Graduate School Meditations · Professional Development

Literature and Photography: TA Reflections

This course surveyed the literature of photography: essays, letters, theories, and books devoted to the subject.  It also surveyed photography as a subject of literature and as a part of storytelling.  It is hard to say more (though I loved the class), because on many levels it felt frivolous to go on as usual.

This course marks the official movement into a socially distanced covid world injected with escalating fear and internationally tragedy.  Of course it also marks the equally disturbing beginnings of distance learning, isolation, and financial precarity for millions of people. Though there is much to say, enough to be overwhelming, I want to try and stay focused on what I learned as a TA coming to distance learning in the midst of a global health crisis.

Thinking about TA pedagogy is also difficult because we in the U.S. have entered into a civil rights protest moment.  The murder and police brutality exercised disproportionately against black people on the very streets of this country has reached a tipping point and mobilized many Americans, many of them young college-age students, to engage in demonstrations and to assert that black lives matter. Many are experiencing extreme levels of difficulty processing the images, videos, and stories that compel protest actions.  They are scared for themselves and their friends.  They are realizing that their friends have always been scared.  Many are also struggling with the influx of racially motivated terror actions–zoom bombing racist content in classes, seeing threatening graffiti, the hanging of nooses in public spaces, and the continued injustice and violence against black lives.  There are many others who have written more eloquently and more powerfully about the moment–for the most part I leave it to them. Again, though in many ways it is frivolous, I want to try to reflect a little on the pedagogical lessons I learned this quarter.

Synchronous Distance Learning on Zoom

Here’s some of what I learned this quarter.  I hope to recalibrate some of these issues in the Fall, as my university will continue to be online at least until January 2021.

Generosity.  First and foremost, and this goes for any crisis, including the strike I have mentioned elsewhere, be generous.  People are dying.  People are scared and alone. People are afraid to see their families, afraid to carry a disease to their loved ones.  Shelter in place and social isolation is exacerbating already tense environments, metal health struggles, and other personal struggles.  Students are learning from homes that are not their normal headspace for learning, and in many cases they have been forced to return to spaces that are unsafe.  And you will not know anything about this.  Any student managing to sufficiently get school work done is incredible.  They are incredible even if they cannot get work done. In a crisis educators do not need to be married to the high expectations of a stable, safe, and comfortable world.  Being generous also means carving out some time for folks to just talk about their situation, to generate some form of human contact and safe place for expression. TALK ABOUT WHAT IS GOING ON! Share information on how they can help or be better informed on the issues.  Generosity is the most simple and powerful labor action one can take in a crisis.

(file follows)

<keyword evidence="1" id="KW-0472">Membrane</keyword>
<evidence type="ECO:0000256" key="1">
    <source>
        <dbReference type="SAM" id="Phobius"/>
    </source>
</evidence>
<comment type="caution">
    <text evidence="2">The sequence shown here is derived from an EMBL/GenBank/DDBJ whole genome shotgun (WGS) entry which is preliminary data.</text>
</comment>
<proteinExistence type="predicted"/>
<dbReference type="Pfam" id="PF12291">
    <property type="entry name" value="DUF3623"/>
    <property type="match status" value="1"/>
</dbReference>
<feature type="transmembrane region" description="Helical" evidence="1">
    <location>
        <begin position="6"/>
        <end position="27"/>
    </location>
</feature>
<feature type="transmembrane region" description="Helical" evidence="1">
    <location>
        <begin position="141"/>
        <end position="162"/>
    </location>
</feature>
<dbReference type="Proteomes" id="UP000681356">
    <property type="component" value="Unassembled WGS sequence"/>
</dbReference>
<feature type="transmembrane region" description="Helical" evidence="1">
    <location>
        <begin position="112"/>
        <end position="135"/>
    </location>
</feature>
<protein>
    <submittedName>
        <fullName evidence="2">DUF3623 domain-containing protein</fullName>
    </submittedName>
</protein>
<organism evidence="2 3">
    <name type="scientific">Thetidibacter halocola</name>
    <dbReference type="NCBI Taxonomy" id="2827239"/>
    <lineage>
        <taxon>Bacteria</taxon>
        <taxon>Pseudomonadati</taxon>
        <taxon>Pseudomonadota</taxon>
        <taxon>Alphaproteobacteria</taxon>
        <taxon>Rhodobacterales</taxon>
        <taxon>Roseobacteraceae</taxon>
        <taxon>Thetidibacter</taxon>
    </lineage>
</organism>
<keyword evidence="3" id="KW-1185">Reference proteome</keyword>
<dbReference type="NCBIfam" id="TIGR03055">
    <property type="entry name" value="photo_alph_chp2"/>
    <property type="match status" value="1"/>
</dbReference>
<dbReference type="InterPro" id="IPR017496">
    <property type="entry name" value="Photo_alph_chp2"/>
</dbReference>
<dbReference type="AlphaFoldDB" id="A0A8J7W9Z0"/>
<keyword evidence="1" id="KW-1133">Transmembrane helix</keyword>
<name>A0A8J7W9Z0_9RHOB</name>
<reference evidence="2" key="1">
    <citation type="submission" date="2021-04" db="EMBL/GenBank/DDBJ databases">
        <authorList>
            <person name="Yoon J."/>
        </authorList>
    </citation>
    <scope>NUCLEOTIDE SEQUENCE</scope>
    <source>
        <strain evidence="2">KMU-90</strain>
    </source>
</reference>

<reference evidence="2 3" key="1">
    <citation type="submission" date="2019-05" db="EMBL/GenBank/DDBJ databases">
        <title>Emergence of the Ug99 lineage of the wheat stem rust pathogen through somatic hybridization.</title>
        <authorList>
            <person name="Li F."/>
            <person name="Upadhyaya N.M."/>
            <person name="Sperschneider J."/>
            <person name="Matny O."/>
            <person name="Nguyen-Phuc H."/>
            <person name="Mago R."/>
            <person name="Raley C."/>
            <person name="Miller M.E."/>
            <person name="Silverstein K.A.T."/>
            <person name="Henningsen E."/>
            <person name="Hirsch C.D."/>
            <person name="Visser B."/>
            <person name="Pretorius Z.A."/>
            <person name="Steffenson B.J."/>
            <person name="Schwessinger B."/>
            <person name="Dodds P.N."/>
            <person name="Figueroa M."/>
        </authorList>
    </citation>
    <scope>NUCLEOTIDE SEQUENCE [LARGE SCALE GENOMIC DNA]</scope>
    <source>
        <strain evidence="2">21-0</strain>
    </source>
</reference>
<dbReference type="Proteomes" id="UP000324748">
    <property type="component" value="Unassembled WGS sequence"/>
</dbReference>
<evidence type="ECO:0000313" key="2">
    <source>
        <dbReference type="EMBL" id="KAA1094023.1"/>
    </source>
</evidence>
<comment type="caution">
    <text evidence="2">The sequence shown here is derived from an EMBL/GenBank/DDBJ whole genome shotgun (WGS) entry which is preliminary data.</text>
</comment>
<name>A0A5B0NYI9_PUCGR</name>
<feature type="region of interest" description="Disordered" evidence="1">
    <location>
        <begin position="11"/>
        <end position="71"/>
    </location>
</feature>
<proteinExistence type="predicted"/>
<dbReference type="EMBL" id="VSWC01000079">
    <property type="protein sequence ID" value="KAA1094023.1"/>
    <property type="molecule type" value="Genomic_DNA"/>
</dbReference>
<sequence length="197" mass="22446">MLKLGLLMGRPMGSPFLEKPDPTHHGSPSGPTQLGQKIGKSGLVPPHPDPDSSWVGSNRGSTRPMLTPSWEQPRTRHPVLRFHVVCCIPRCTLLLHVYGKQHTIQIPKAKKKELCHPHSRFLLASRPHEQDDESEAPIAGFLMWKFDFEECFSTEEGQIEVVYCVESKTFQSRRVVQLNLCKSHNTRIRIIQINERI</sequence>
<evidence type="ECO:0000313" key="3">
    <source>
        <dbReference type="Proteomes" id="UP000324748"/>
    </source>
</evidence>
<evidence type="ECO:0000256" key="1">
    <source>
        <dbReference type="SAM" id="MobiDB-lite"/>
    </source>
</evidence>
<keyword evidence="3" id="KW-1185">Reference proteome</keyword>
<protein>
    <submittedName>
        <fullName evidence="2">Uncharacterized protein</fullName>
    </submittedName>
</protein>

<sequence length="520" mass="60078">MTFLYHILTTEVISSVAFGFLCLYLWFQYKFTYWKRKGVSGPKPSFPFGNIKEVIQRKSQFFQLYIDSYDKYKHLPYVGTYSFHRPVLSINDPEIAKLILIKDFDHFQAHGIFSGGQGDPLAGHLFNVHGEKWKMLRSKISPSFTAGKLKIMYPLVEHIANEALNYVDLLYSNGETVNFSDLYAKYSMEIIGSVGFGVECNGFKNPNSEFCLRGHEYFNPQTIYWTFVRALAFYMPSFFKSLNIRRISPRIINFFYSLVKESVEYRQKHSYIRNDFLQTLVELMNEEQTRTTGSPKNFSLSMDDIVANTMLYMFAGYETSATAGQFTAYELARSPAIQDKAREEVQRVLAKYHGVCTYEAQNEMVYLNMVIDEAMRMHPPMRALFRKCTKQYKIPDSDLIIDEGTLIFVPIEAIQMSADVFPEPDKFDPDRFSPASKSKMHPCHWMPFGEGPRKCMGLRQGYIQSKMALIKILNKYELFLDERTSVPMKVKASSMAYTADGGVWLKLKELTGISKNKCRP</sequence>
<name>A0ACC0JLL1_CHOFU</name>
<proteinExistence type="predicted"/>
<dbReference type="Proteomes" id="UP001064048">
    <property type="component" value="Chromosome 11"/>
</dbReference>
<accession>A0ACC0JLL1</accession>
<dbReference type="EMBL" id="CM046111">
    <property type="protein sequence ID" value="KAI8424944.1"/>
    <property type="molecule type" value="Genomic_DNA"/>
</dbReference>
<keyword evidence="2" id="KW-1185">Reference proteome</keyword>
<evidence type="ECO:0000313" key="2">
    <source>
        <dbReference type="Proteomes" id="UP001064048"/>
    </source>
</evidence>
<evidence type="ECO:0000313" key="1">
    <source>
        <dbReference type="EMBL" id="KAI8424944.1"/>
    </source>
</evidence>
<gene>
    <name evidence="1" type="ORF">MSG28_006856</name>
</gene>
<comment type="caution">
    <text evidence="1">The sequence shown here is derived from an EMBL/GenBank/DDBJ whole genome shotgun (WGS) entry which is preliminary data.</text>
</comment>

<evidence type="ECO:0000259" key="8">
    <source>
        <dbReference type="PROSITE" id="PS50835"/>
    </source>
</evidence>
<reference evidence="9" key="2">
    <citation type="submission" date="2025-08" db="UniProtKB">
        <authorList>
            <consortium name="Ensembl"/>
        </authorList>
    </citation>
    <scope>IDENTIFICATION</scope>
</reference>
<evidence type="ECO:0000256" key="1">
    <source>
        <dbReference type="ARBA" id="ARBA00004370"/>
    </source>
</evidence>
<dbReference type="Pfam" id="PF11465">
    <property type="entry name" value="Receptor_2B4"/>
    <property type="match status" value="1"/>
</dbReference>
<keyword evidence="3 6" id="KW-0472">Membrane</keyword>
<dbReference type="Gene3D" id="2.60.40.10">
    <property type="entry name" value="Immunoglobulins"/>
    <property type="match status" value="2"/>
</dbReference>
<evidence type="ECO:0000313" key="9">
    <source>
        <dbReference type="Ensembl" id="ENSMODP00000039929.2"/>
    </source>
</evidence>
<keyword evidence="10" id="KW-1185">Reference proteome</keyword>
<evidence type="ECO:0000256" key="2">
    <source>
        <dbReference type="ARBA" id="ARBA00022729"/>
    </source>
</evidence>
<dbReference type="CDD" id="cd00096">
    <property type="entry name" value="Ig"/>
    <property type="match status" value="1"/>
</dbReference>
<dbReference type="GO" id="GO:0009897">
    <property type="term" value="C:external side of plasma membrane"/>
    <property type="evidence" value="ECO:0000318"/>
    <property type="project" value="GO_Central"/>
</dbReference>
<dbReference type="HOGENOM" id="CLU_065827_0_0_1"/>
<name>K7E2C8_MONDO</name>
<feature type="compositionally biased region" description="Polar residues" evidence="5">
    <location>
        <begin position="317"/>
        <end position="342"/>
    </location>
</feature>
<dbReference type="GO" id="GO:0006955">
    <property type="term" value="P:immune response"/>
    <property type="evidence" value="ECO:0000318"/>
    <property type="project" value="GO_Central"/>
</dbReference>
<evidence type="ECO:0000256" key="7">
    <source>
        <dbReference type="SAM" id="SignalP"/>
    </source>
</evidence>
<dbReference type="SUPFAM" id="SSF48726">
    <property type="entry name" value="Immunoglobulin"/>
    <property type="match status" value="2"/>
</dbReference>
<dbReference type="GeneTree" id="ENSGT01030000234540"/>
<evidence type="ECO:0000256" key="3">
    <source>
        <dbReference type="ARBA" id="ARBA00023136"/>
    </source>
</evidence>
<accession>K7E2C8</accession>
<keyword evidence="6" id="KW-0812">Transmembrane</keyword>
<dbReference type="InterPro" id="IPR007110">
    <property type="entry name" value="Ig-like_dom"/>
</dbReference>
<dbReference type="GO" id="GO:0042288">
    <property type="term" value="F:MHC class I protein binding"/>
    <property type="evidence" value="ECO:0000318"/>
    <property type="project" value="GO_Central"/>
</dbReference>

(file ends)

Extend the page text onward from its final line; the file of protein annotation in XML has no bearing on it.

Survey accessibility. The lead instructor in this course prepared a survey in the few days before the class began to determine what kind of learning was possible and what kinds of issues folks might have.  Do they have a laptop with a camera and a microphone? Do they have good internet speed?

Synchronous or Asynchronous? The course was structured to occur in real time but each meeting was recorded to support those with connectivity issues.  I would go synchronous every time (if I had to make that choice), unless the needs of international students need to be considered.  Synchronous meetings create a community environment and provide some form of human contact.

Recording sessions.  If you are recording, make sure students know and that they agree not to disseminate the recordings for any purpose other than for the course.  Having to think more carefully about recording classes (I’ve only known one instructor to do so pre-covid), made me more comfortable with the idea.